What Does the Brain Know?

After decades of studying K’s teaching and observing itself in the light of those words, does the brain illuminate itself and realize what it is doing, or does it just become a Krishnamurti scholar? Does this brain know more about Krishnamurti’s teaching than it knows about itself?

If this brain knows it is conditioned to be reactively aware rather than choicelessly (and perhaps joyously) aware, why doesn’t it act on that knowledge?

You have used this phrase many times. On the other thread you also wrote:

If the conditioned brain did not react to awareness

What does this phrase mean?

Do we react to being aware? Or are we simply aware or unaware?

We can react to things that we are aware of, or react to people when we are not fully aware of what we are doing. But I don’t see how we are reactively aware, or react to awareness.

I react to what I’m aware of when what’s happening seems to violate or vindicate my notion of what-should/should-not-be.

How would I know if I’m “unaware”?

I feel this sentence is unnecessarily over-complicated.

All you are saying here - as far as I understand it - is that we react to things we like or don’t like.

Is this all that you mean by saying that we “react to awareness”, or that we are “reactively aware”?

Somebody may point it out to you.

Or you may become aware of your lack of awareness through the conflict it brings; by becoming aware of the incoherence, the disorder in yourself (which is the consequence of a lack of awareness).

This is an interesting question.

The teachings are a mirror :mirror: to help us see ourselves for what we are.

If one doesn’t see oneself in the mirror :mirror:, but only words, an intellectual grid of ideas, then one isn’t using the mirror correctly. In which case it is probably worth putting the mirror aside.

What is important is seeing, understanding, oneself, not Krishnamurti’s teachings.

Yes. I’m sorry that wasn’t clear.

Then we can rephrase your original question, which was:

Rephrased, your question is:

If the brain knows it is reactive, why doesn’t it act on this knowledge?

The answer is:

there is a difference between intellectually knowing something, and actually being aware of something.

Actual awareness acts in the present moment. Whereas knowledge is always from the past.

Intellectually knowing something is one thing, and direct perception is another. The two are as far apart as darkness is from light.

Yes, I’ve known this for a long time. I just thought the brain might be more intelligent than its default mode of consciousness, which is only one of its functions.

Surely the brain can only be as intelligent as it actually is?

If it is caught up in a reaction, it is not intelligent.

But if one can be aware of one’s reaction as it is occurring, then there is a possibility of intelligence acting through one’s awareness.

We know that psychedelics change the way the brain’s neural networks communicate with each other, allowing for an awareness of how reactively, conditionally, the brain ordinarily operates.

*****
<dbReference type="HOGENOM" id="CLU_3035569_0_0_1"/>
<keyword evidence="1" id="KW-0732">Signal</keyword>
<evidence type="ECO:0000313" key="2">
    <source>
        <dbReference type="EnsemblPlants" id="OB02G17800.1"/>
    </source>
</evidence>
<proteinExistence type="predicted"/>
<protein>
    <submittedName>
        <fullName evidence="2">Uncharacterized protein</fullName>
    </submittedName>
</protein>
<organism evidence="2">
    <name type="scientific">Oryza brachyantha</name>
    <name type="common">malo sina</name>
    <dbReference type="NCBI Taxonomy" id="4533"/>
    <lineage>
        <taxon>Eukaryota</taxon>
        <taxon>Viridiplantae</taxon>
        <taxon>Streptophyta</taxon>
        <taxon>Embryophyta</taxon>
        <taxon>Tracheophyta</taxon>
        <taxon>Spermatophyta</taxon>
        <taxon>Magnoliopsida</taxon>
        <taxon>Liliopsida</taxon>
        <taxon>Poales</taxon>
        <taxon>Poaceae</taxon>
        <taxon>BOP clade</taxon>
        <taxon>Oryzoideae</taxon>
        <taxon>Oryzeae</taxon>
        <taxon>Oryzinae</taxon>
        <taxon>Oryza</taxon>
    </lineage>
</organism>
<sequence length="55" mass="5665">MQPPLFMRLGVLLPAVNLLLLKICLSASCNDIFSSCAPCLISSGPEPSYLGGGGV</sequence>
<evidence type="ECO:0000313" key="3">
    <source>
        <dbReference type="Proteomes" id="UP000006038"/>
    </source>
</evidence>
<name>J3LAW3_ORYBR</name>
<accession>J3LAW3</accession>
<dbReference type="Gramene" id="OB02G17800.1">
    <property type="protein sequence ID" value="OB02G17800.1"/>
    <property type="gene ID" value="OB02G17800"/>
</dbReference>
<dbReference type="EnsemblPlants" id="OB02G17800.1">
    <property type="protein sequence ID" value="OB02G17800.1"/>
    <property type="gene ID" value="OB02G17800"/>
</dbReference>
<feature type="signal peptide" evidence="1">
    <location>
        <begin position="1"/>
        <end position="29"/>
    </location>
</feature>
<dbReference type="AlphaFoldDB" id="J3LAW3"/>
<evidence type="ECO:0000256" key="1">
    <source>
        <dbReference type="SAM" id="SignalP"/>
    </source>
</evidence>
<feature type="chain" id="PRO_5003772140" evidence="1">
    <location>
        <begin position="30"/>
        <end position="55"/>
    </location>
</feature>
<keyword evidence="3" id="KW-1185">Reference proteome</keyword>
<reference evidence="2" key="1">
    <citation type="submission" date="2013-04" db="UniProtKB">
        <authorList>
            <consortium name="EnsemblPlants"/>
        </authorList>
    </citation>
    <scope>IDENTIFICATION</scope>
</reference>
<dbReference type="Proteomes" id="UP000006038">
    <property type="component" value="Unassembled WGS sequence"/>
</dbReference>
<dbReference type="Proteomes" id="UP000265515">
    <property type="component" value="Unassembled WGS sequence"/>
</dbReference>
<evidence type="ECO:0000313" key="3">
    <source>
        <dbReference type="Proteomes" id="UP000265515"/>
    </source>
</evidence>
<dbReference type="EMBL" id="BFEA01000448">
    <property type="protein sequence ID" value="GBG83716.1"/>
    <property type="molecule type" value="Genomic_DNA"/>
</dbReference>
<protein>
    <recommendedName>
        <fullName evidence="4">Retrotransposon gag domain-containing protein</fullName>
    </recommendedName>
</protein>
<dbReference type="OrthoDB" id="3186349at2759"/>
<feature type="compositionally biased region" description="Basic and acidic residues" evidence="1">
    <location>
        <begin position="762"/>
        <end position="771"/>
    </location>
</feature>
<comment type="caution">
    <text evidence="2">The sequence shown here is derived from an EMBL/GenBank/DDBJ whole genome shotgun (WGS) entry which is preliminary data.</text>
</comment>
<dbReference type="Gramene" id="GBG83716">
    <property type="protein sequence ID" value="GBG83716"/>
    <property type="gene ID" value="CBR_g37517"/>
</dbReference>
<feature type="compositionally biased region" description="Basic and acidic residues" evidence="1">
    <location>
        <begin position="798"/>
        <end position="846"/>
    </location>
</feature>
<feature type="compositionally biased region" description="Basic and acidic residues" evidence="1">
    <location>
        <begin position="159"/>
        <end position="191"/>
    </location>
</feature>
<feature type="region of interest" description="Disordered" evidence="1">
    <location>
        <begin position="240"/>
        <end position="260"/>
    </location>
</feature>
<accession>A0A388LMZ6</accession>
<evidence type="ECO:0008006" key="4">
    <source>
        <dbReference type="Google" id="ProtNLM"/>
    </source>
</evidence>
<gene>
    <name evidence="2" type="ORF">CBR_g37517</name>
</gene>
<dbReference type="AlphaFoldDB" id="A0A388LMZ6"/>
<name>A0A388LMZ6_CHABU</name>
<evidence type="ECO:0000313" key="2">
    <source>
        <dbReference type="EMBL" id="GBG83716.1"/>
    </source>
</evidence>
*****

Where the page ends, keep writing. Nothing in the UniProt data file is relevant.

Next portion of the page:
So the brain can know how unintelligent, how reactive, it is when it isn’t operating in the usual way…the way it considers normal.

Putting psychedelics aside, the question for us is can we actually - not theoretically, intellectually, etc - see, be aware, perceive, a reaction as it is occurring?

This is the only relevant question.

I don’t doubt that it can by not operating in the usual default way, deferring to the past, but being more wholistically aware.


I feel you overcomplicate things unnecessarily - both in your speech, and in your thinking. Are you aware of this tendency? Or do you feel I am saying something rude?

My feeling is that this over-complicating of things gets in your way.

You’re being rude if you can’t show my needless complication by demonstrating a simpler way of putting it. Show me my error and I’ll thank you for it. Tell me what my mistake is without making it clear does no one any good.

My feeling is that this over-complicating of things gets in your way.

That may be true. Please show me what you mean.

I’m surprised you are not aware of a tendency to over-complicate sentences? I’m honestly not being malicious or rude when I point this out.

I feel I do this with many of the replies I make to your posts - which is why I thought I would point it out to you. I’m not trying to insult you.

For example, in this thread alone you have made statements like

I feel these sentences are not clear. That’s all. I am not wanting to insult you or annoy you. I am just sharing a difficulty I have in understanding your communications.

For myself I find that the more simply I am able to communicate, the simpler my thinking has to be. So there is a benefit in expressing oneself simply. That’s all. - Please don’t throw the kitchen sink at me!

I’m sorry you find those statements over-complicated. I’ll try to keep things simpler.

So there is a benefit in expressing oneself simply. That’s all. - Please don’t throw the kitchen sink at me!

Okay, I’ll just throw a sponge at you for writing “That’s all”, and adding more.

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